ON SET: Amy L. Forsythe + Russian Doll

How did you get your start in makeup?
I went to college for theater at Florida State, and during my senior year a man came down from Broadway to show me how to do beards and quick wig changes. That is when I realized how much more fun it would be to help create the world with other creatives than just bringing one character to life. I graduated, went to hair school where I learned weave, braids, and minimal wigs, then went to Los Angeles to learn character and prosthetic makeup. Growing up a book worm, I was always kind of let down by the movie versions of books. But now I get it. What a challenge to be tasked with bringing a world to life and hoping people like it.

You also Department Head Stranger Things. Was there any overlap in shooting schedules?
From the get-go, I told them I might have to leave at the end for the third season of Stranger Things. I pitched my key, Heidi Pakdel, to take over if that were the case. Natasha Lyonne was fine with it so long as everything was designed, prepped, and ready to go.

What was the makeup inspiration for Nadia (Natasha Lyonne) in Russian Doll?
We knew we were going for a grungy, messy kind of smoky eye with her character. I pulled some smoky favorites of Natasha from events that she and I both liked and played with it for a little bit. I made a modern day Debbie Harry funky shape for her eyes that we were happy with once her hair and costumes were involved. Some of her costumes came up high on her neck, and her hair framed her face so much, that getting the right makeup was tricky because you barely see her face. We didn’t want to do too much or too little, but I feel like we came to a really good place.

What is the prep process like for a series that takes place in the same day, more or less?
We did a makeup test beforehand for Nadia with camera and costumes. It’s a collaboration with Natasha — as

makeup designer, it’s a luxury to have the person who wrote it, producing it and starring in it, sitting in your chair. Nadia is emotionally kind of all over the place so I didn’t mind bouncing around back and forth with her eyes and lips because it was more about Nadia’s mental state than staying 100% true to continuity. It’s a made up world, and so long as it’s not distracting, I welcome those tiny nuances. The rest of the characters we tested either the day before in the trailer or just established them on the day of. We put up all the cast photos next to my station as we establish them to make sure everything vibes together. This show was exciting to see the progress as we filmed, and stepping back at the end, seeing all the characters and how the show came together.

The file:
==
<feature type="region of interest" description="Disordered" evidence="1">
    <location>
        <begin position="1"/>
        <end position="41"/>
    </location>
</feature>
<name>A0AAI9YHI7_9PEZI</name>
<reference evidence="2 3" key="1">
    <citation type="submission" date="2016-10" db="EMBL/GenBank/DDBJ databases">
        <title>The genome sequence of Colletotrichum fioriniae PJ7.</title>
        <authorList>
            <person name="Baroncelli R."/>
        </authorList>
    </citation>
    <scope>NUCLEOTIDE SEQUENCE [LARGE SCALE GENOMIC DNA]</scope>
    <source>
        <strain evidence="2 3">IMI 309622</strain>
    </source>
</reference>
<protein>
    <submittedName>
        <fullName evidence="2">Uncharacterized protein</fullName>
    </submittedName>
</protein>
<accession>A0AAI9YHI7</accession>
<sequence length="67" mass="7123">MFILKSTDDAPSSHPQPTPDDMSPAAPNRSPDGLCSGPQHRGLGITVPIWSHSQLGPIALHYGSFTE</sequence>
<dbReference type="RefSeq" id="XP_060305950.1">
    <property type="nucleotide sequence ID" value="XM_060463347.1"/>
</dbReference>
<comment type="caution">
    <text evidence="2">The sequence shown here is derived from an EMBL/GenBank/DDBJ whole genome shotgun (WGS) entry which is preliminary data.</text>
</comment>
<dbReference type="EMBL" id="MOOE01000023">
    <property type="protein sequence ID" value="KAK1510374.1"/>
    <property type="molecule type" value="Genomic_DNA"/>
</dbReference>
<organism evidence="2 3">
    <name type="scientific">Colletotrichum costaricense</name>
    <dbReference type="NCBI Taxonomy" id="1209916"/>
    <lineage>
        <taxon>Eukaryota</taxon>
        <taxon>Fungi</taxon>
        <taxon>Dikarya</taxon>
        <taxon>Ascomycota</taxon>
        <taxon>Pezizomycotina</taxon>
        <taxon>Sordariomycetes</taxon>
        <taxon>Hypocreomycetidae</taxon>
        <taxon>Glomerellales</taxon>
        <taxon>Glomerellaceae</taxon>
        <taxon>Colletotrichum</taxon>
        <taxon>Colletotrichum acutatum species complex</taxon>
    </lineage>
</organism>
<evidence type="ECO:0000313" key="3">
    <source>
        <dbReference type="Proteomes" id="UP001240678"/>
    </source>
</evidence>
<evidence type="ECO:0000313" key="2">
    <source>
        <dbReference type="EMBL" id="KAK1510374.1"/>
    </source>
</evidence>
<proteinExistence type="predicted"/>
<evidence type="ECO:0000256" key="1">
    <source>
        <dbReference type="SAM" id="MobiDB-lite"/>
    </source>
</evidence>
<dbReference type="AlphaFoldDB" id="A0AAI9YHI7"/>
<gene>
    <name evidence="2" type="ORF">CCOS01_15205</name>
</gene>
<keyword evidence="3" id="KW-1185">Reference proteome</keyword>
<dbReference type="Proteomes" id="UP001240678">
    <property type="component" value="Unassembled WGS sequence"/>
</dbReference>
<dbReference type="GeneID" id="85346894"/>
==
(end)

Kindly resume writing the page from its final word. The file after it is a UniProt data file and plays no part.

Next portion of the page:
Max’s (Greta Lee) geometric eye makeup is so fun. What inspired that?
First and foremost, her costume inspired me to take her to a different level. I wanted to do something very simple but graphic with her eyes. Heidi and I played with different colors, and simplified a high fashion graphic I was inspired by, until the design fit Max’s face more. Heidi had her liquids out, and I saw this electric blue, we knew immediately that was the one — adding a little dash of teal pressed in the corner of her eye and a black dot underneath. We were ready to take off the dot on set if it was distracting. The finishing touch was her nails where we had used a burnt orange that complimented the color of her shirt, and dots and line details to match the graphic nature of her eyes.

How large was your makeup team?
It was just me and Heidi for the most part, and day players came in for extras. Heidi started doing Natasha’s makeup for a couple weeks, before I left for Stranger Things, so she could get to know her face. Her key, Danielle Minnella, came in during that time period and we showed Danielle how to do the homeless character’s beard and tattoos.

What was your biggest challenge on this show?
Horse, the homeless character, was a fun challenge. The actor showed up clean-shaven the day before being established — misunderstanding from a photo he was sent from another department. So, finding that lace beard and modifying it to fit the choppy look I wanted for the character was no big deal with Amanda Miller letting us stop by her studio at the last minute. That, along with the hobo symbol tattoos all over him, really was a fun one. After everything is said and done, I think he looked better with the texture and color of the fake beard than the one he had just shaved off. Other than that, there was a trio of guys who show up multiple times throughout the season whom we changed a lot — mustaches, beards, uni-brows, good times.

Russian Doll trailer must-haves?
Koh Gen Do cleansing water and illuminator, Lancôme lip and brow pencils, Anastasia contour palettes, Kevyn Aucoin lip pencils and sculpting powder, YSL Touche Eclat, Colorescience corrector palette, Laura Mercier tinted moisturizer, Kate Somerville True Lash eye makeup remover.

Words Shannon Levy
Photos Daniel McFadden/Universal Pictures and DreamWorks Pictures